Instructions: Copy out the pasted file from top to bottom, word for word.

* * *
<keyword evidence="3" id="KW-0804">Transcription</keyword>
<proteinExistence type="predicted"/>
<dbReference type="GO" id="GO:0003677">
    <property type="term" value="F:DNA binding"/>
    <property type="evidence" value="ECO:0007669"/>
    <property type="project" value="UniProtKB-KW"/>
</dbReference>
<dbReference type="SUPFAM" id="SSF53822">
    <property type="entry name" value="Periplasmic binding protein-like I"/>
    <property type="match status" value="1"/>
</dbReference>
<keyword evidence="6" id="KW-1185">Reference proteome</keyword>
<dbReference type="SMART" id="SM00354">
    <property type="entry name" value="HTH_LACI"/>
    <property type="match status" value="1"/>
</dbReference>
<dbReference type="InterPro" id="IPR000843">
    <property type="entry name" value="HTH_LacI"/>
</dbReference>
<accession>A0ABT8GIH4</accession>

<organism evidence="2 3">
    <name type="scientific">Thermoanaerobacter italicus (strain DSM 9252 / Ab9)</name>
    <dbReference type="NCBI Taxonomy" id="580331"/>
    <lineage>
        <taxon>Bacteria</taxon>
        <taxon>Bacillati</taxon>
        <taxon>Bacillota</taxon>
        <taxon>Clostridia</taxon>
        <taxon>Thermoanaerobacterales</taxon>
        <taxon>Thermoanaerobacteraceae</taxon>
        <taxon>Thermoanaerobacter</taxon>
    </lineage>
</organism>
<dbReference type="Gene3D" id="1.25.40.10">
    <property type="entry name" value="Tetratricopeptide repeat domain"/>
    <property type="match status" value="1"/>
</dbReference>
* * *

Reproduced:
<keyword evidence="3" id="KW-0804">Transcription</keyword>
<proteinExistence type="predicted"/>
<dbReference type="GO" id="GO:0003677">
    <property type="term" value="F:DNA binding"/>
    <property type="evidence" value="ECO:0007669"/>
    <property type="project" value="UniProtKB-KW"/>
</dbReference>
<dbReference type="SUPFAM" id="SSF53822">
    <property type="entry name" value="Periplasmic binding protein-like I"/>
    <property type="match status" value="1"/>
</dbReference>
<keyword evidence="6" id="KW-1185">Reference proteome</keyword>
<dbReference type="SMART" id="SM00354">
    <property type="entry name" value="HTH_LACI"/>
    <property type="match status" value="1"/>
</dbReference>
<dbReference type="InterPro" id="IPR000843">
    <property type="entry name" value="HTH_LacI"/>
</dbReference>
<accession>A0ABT8GIH4</accession>

<organism evidence="2 3">
    <name type="scientific">Thermoanaerobacter italicus (strain DSM 9252 / Ab9)</name>
    <dbReference type="NCBI Taxonomy" id="580331"/>
    <lineage>
        <taxon>Bacteria</taxon>
        <taxon>Bacillati</taxon>
        <taxon>Bacillota</taxon>
        <taxon>Clostridia</taxon>
        <taxon>Thermoanaerobacterales</taxon>
        <taxon>Thermoanaerobacteraceae</taxon>
        <taxon>Thermoanaerobacter</taxon>
    </lineage>
</organism>
<dbReference type="Gene3D" id="1.25.40.10">
    <property type="entry name" value="Tetratricopeptide repeat domain"/>
    <property type="match status" value="1"/>
</dbReference>